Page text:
The Solution To High Gas Prices Is Less Government, Not More


There’s a lot of consternation nationally about gas prices this spring, but that’s usually the case. As one of the most visible economic indicators in the market, it seems like gas prices are always making people gripe, especially when the inevitable summer price hikes come.

This spring the angst seems particularly acute, especially in North Dakota which is enjoying (if that’s the word for it) some of the highest gas prices in the continental United States.

The price hikes were apparently caused by refinery outages, some planned and some not planned, and now North Dakota Senator John Hoeven (joining with Minnesota Democrat Amy Klobuchar) thinks he’s got a solution. He wants refiners to report when their outages will be to the federal government.

Partnering with Sen. Amy Klobuchar, D-Minn., Sen. John Hoeven, R-N.D., was an original cosponsor of a bill last month to attempt to address the issue of high gas prices resulting from shortages in supply. Klobuchar formally introduced the legislation — which calls for refineries to report their maintenance schedule to the Department of Energy to prevent simultaneous closings — Thursday.

A spokesperson for Hoeven’s office said in an email Friday that the senator “believes the legislation is necessary and could help to control spikes in gas prices due to scheduled maintenance and unscheduled repairs.” The spokesperson added Hoeven will “work with Sen. Klobuchar to get the bill to the Senate floor.”

Both Hoeven and Klobuchar sent letters last month to DOE Secretary Ernest Moniz, asking him to use existing laws to help coordinate planned refinery shutdowns and maintenance schedules.

So Hoeven’s solution to gas prices is to give the government veto power over refinery operations? Why don’t we just have the government take over the refining industry? That way they could manage the refinery outages for us. I’m sure that would be a lot more efficient, right?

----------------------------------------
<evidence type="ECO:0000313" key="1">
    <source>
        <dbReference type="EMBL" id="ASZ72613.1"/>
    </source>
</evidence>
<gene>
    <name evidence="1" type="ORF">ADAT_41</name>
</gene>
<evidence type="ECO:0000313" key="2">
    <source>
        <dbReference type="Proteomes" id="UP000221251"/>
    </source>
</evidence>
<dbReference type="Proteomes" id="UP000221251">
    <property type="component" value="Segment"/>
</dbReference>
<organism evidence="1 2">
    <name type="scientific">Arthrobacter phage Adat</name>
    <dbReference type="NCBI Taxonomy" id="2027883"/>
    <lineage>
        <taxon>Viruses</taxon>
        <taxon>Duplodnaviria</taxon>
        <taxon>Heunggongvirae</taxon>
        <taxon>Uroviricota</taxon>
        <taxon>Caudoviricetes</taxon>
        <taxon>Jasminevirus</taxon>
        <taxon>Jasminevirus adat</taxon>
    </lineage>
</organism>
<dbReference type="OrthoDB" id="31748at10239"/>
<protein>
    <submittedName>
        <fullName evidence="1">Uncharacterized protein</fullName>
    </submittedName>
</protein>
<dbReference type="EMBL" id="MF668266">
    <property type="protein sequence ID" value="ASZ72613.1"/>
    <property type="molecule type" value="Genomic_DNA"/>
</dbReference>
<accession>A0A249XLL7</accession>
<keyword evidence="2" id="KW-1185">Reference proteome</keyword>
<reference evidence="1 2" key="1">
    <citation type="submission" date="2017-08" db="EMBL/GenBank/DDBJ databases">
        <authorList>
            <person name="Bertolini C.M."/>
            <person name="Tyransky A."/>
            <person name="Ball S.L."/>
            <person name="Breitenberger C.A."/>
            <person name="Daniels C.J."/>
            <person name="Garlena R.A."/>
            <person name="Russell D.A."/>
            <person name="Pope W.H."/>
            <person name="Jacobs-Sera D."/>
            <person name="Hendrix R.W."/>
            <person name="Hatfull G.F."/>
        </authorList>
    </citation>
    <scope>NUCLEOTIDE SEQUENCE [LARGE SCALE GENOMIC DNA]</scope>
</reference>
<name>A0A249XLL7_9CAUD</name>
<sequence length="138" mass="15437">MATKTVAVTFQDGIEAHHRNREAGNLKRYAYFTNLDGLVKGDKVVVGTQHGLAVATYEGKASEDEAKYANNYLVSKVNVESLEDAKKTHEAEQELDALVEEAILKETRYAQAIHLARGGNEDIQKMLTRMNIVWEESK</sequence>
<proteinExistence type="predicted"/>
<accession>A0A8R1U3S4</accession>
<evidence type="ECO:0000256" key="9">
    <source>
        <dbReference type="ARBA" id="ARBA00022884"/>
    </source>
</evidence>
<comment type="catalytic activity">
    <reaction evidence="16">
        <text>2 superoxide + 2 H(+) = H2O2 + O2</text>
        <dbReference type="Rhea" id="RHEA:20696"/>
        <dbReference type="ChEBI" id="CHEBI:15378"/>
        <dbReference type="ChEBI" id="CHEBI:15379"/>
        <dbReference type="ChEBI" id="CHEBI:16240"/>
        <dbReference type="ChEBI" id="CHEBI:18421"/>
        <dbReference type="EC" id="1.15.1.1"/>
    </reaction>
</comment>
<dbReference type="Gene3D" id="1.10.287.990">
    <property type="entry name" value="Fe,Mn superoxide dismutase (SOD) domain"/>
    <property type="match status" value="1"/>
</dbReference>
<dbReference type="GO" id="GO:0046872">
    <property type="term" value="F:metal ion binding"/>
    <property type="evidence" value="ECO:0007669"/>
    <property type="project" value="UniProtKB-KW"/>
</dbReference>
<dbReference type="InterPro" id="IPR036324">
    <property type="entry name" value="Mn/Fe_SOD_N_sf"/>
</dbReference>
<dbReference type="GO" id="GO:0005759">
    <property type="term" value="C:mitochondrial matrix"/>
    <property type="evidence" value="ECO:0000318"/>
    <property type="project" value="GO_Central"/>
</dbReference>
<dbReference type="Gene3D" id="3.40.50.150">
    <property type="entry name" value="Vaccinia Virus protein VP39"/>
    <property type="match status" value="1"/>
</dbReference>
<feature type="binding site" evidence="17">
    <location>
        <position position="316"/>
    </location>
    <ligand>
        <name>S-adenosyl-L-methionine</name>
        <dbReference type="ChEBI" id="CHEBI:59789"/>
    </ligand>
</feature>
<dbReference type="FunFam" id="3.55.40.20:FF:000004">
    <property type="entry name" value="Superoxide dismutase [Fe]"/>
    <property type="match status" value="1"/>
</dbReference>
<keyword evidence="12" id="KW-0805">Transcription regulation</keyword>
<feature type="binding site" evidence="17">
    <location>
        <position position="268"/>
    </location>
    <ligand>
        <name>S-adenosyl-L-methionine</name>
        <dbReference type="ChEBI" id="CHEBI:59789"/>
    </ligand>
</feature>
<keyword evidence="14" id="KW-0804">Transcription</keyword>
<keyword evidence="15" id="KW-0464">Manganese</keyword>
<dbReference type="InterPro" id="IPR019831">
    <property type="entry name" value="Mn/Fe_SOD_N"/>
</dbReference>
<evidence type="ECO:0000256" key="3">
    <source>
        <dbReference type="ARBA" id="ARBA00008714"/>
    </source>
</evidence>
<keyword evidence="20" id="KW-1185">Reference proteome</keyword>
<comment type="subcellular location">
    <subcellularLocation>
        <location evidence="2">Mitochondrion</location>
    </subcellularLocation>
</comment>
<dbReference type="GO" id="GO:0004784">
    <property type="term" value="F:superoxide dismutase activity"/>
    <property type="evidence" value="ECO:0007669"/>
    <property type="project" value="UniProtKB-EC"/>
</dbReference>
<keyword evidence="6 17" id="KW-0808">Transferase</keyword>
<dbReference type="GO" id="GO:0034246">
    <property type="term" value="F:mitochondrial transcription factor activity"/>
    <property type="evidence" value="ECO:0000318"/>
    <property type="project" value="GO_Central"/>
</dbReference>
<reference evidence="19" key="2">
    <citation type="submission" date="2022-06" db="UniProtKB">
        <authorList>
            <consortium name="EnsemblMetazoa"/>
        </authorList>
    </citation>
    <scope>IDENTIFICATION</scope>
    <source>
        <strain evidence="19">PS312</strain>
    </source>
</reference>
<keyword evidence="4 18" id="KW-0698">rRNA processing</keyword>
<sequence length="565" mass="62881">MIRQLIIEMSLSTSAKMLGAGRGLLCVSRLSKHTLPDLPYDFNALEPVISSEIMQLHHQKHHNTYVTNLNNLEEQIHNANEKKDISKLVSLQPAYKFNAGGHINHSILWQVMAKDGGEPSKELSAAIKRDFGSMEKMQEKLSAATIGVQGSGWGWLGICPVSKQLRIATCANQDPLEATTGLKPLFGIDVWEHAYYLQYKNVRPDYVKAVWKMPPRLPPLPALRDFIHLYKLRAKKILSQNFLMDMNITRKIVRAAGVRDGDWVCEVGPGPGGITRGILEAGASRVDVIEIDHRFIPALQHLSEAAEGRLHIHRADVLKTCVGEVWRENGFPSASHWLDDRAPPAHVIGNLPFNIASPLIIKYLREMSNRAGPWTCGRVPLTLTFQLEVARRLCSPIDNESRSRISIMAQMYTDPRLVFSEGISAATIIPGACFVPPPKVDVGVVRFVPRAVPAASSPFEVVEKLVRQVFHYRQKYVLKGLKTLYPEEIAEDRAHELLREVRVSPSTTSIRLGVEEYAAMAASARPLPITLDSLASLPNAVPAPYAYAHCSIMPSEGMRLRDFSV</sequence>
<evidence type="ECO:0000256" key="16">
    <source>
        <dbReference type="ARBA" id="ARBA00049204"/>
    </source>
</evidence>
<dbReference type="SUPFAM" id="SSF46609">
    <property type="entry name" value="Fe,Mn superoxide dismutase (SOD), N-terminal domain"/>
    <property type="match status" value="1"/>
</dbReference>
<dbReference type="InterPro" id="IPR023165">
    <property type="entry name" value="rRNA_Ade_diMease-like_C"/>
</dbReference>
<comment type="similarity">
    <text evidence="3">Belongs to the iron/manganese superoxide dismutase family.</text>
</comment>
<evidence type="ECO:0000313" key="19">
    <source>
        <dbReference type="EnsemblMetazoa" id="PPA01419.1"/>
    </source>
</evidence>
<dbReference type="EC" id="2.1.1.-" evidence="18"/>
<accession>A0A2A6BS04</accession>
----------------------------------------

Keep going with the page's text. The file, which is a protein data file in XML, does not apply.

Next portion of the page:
All joking aside, it’s worth remembering that politicians like Hoeven and Klobuchar are very much a price of the gas price problem. Those prices will always go up and down given the inherently volatile nature of the petroleum markets, but let’s remember that the government has stuck refiners with a mandate for renewable fuels which is making their jobs harder and more costly.

Ethanol is a worthless fuel few Americans want – just 4% of Americans who have flex fuel vehicles capable of burning an 85% ethanol fuel blend use that fuel more than once – yet the federal government has decided that refiners must produce it anyway.

The Renewable Fuels Standard, beloved by farmers for driving up crop prices (there’s a troubling bubble in farm land values that almost nobody is talking about), is also driving up the cost of refining in a big way as refiners figure out how to meet federal standards for producing a fuel that’s all but impossible to sell:

Each year, fuel refiners and importers must demonstrate to the EPA that they have blended RFS-designated amounts of ethanol into fuel. But due to lack of consumer demand for fuels like E15 and E85, as well as the constraints of the infrastructure needed to transport, store and dispense fuel, refiners are simply unable to meet RFS targets. To close the gap and show compliance with RFS to the EPA, refiners as obligated parties must purchase ethanol credits known as Renewable Identification Numbers (RINs) on the open market, assuming another refiner or blender was able to sell extra ethanol.

RINs are not free.

These credits, representing each gallon of ethanol produced, have increased in price from just 2-3 cents at the end of 2012 to more than $1 per gallon earlier in recent weeks, which add substantially to refiners’ operating costs.

Who, ultimately, do you think is paying the cost of those RIN’s? The refiners may pay them up front, but the cost is passed along to consumers.

It’s fashionable to believe spiking gas prices are the result of oil industry conspiracies, and to be sure if there’s one thing we can all agree on it’s that the oil industry likes to make money. But gas prices would be far less volatile, and far less inflated, if the government would roll back policies like the RFS. Or quit sandbagging energy infrastructure projects like the Keystone XL pipeline.

Like it or not, America runs on oil, and the more rigid we make the oil markets with mandates, regulations and taxes the more the use of oil is going to cost us.